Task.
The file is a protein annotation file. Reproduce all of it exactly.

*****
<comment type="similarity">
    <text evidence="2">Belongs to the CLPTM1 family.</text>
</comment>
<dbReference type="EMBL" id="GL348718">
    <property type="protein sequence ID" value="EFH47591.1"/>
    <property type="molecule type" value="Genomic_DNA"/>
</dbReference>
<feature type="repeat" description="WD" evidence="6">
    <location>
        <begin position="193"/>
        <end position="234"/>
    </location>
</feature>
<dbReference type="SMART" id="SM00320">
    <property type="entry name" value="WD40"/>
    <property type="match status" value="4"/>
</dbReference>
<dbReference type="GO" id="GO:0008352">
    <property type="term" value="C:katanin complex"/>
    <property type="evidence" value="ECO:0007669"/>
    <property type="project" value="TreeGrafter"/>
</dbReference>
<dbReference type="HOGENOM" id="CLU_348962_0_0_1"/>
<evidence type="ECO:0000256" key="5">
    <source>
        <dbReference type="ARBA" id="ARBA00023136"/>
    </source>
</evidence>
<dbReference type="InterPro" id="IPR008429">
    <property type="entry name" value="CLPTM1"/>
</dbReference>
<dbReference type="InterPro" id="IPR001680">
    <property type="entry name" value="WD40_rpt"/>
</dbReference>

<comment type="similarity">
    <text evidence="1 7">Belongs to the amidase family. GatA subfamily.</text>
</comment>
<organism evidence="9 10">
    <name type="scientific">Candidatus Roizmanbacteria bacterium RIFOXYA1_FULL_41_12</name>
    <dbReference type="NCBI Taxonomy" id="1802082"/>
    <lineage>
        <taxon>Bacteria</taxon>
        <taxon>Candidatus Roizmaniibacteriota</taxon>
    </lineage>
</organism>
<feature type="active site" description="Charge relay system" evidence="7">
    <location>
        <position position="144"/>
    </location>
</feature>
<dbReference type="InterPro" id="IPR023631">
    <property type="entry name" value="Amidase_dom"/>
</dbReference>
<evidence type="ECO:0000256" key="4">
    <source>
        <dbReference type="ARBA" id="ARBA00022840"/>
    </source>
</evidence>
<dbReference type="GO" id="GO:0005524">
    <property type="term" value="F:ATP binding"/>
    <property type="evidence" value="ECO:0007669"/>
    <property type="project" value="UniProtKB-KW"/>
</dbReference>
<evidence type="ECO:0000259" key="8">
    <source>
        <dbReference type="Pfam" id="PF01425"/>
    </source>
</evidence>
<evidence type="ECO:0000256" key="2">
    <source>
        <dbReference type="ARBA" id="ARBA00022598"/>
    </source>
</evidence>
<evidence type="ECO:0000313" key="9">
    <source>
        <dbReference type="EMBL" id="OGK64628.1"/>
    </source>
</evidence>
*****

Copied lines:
<comment type="similarity">
    <text evidence="2">Belongs to the CLPTM1 family.</text>
</comment>
<dbReference type="EMBL" id="GL348718">
    <property type="protein sequence ID" value="EFH47591.1"/>
    <property type="molecule type" value="Genomic_DNA"/>
</dbReference>
<feature type="repeat" description="WD" evidence="6">
    <location>
        <begin position="193"/>
        <end position="234"/>
    </location>
</feature>
<dbReference type="SMART" id="SM00320">
    <property type="entry name" value="WD40"/>
    <property type="match status" value="4"/>
</dbReference>
<dbReference type="GO" id="GO:0008352">
    <property type="term" value="C:katanin complex"/>
    <property type="evidence" value="ECO:0007669"/>
    <property type="project" value="TreeGrafter"/>
</dbReference>
<dbReference type="HOGENOM" id="CLU_348962_0_0_1"/>
<evidence type="ECO:0000256" key="5">
    <source>
        <dbReference type="ARBA" id="ARBA00023136"/>
    </source>
</evidence>
<dbReference type="InterPro" id="IPR008429">
    <property type="entry name" value="CLPTM1"/>
</dbReference>
<dbReference type="InterPro" id="IPR001680">
    <property type="entry name" value="WD40_rpt"/>
</dbReference>

<comment type="similarity">
    <text evidence="1 7">Belongs to the amidase family. GatA subfamily.</text>
</comment>
<organism evidence="9 10">
    <name type="scientific">Candidatus Roizmanbacteria bacterium RIFOXYA1_FULL_41_12</name>
    <dbReference type="NCBI Taxonomy" id="1802082"/>
    <lineage>
        <taxon>Bacteria</taxon>
        <taxon>Candidatus Roizmaniibacteriota</taxon>
    </lineage>
</organism>
<feature type="active site" description="Charge relay system" evidence="7">
    <location>
        <position position="144"/>
    </location>
</feature>
<dbReference type="InterPro" id="IPR023631">
    <property type="entry name" value="Amidase_dom"/>
</dbReference>
<evidence type="ECO:0000256" key="4">
    <source>
        <dbReference type="ARBA" id="ARBA00022840"/>
    </source>
</evidence>
<dbReference type="GO" id="GO:0005524">
    <property type="term" value="F:ATP binding"/>
    <property type="evidence" value="ECO:0007669"/>
    <property type="project" value="UniProtKB-KW"/>
</dbReference>
<evidence type="ECO:0000259" key="8">
    <source>
        <dbReference type="Pfam" id="PF01425"/>
    </source>
</evidence>
<evidence type="ECO:0000256" key="2">
    <source>
        <dbReference type="ARBA" id="ARBA00022598"/>
    </source>
</evidence>
<evidence type="ECO:0000313" key="9">
    <source>
        <dbReference type="EMBL" id="OGK64628.1"/>
    </source>
</evidence>